The Brexit slowdown continues — Britain’s economy grew just 0.3% in the second quarter

Union jack
A young spectator watches the action with a Union Jack painted on his face during day two of the Sainsbury’s Anniversary Games at The Stadium – Queen Elizabeth Olympic Park on July 25, 2015 in London, England. Ian Walton/Getty Images

LONDON — Britain’s economy grew as expected in the second quarter of 2017, according to preliminary numbers from the ONS released on Wednesday.

GDP grew by 0.3% in the quarter, the ONS said, while annual growth was 1.7%.

Prior to the release economists had forecast 0.3% growth, representing a small increase from the 0.2% growth seen in the first quarter. Yearly growth was forecast at 1.7%.

The 0.3% growth in the second quarter marks the second slowest growth since the beginning of 2016, the ONS said.

“The growth in Quarter 2 2017 was driven by services, which grew by 0.5% compared with 0.1% growth in Quarter 1 (Jan to Mar) 2017,” the ONS said.

“The largest contributors to growth in services were retail trade, which improved after a fall in the first quarter, and film production and distribution.”

“The economy has experienced a notable slowdown in the first half of this year,” ONS Head of GDP Darren Morgan said.

“While services such as retail and film production & distribution showed some improvement in the second quarter, a weaker performance from construction and manufacturing pulled down overall growth.”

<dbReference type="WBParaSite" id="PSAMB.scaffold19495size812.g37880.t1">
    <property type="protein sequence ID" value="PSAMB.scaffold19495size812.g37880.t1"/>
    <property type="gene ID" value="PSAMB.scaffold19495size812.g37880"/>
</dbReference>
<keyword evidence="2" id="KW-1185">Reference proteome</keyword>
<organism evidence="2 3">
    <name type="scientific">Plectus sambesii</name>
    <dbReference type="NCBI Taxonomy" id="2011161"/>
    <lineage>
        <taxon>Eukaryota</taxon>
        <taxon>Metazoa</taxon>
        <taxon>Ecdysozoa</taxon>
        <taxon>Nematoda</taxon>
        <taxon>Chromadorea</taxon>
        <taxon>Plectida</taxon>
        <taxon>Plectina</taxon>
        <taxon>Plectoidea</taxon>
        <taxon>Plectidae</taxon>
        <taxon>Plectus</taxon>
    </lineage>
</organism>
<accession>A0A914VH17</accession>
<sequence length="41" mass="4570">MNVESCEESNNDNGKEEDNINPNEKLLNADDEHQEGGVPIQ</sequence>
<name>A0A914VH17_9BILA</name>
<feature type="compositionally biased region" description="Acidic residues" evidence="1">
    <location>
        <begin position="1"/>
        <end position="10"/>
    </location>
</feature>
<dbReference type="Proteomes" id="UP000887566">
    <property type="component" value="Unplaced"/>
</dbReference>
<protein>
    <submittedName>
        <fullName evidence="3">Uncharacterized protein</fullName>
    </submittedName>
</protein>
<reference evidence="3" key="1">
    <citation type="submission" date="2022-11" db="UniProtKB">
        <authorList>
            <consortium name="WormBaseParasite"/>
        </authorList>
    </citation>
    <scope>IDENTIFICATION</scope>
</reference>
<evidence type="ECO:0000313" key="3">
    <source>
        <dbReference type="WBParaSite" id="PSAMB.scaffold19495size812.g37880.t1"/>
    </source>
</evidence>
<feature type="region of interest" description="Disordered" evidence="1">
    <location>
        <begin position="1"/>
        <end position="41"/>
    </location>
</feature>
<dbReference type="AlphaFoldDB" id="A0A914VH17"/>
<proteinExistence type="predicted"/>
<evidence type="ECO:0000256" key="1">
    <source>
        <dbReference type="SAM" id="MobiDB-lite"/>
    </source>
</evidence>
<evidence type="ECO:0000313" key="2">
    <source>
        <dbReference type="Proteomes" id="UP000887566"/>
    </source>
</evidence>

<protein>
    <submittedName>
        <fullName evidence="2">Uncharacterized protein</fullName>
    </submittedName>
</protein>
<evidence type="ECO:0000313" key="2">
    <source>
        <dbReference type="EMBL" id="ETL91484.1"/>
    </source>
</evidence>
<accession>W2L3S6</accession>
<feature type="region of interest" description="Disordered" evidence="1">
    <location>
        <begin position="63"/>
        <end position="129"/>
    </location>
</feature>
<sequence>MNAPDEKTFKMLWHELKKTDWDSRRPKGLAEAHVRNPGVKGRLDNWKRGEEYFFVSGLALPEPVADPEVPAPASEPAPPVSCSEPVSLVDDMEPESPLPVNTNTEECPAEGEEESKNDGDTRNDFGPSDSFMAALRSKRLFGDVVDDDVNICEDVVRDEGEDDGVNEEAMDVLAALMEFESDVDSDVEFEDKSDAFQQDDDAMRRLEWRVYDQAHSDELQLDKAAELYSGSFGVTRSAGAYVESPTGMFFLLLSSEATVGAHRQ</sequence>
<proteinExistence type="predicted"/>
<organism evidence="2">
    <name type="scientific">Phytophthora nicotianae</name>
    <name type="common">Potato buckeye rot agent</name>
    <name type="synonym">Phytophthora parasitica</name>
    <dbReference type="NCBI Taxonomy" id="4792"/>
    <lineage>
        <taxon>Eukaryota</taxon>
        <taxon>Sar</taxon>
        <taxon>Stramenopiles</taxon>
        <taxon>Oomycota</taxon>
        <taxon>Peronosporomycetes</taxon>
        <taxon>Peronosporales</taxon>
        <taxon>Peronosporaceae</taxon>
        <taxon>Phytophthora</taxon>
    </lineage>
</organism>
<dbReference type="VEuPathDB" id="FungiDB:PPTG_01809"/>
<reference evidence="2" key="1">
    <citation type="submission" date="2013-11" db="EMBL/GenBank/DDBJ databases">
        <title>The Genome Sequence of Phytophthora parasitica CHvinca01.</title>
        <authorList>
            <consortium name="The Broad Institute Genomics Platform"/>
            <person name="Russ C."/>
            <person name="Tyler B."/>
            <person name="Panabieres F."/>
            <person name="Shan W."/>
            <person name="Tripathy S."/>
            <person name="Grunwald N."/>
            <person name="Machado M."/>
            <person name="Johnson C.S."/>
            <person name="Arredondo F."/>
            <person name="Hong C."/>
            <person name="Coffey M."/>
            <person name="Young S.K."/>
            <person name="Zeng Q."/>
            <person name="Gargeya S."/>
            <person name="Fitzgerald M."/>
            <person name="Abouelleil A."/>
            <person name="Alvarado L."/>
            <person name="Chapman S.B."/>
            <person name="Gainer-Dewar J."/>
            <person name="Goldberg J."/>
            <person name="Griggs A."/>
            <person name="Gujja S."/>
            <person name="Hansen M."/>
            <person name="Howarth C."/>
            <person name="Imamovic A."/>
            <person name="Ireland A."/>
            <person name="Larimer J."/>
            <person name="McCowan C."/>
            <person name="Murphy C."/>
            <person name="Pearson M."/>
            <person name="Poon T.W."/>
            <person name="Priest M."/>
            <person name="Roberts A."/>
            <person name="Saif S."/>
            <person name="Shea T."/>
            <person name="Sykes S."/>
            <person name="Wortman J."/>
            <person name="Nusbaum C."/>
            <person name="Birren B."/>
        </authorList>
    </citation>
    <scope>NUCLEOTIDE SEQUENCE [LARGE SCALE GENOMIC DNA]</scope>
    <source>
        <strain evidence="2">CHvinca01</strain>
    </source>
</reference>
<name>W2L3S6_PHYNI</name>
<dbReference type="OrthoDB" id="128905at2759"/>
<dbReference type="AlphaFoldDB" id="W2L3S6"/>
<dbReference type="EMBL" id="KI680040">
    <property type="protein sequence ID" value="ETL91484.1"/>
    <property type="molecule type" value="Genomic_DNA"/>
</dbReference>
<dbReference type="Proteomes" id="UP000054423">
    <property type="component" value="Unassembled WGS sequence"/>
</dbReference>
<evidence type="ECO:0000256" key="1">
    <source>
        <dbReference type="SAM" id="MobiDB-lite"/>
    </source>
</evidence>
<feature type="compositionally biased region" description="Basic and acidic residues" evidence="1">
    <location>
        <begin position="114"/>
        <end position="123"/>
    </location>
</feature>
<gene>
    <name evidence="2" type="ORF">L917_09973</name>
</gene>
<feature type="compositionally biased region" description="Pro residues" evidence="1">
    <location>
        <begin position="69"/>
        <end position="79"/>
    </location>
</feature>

It should be noted that these figures are preliminary, and could be revised higher or lower in the coming months.

“The services aggregate was the main driver to the slower growth in GDP, contributing 0.23 percentage points. Production, construction and agriculture contributed 0.04, 0.01 and 0.00 percentage points to the headline figure respectively,” it said in a statement.

Here is the chart showing the quarter as part of the longer term trend:

Screen Shot 2017 07 26 at 09.34.26

Until the beginning of 2017, the UK economy fared better than all but the most optimistic of forecasters imagined in the immediate aftermath of the Brexit referendum, confounding predictions of an immediate recession, and virtually ignoring any uncertainty over the future.

However, as the falling pound has pushed up inflation in recent months, regular Brits have started to feel the pinch, spending less, and slowing the consumer boom that has fuelled the country’s economic performance in the past handful of years.

Despite disappointing in the quarter, UK GDP has now grown in 18 consecutive quarters. The last time UK GDP shrunk over a quarter came in Q4 of 2012 when the economy readjusted to normality following a huge boost from the 2012 Olympic Games in London.

More follows …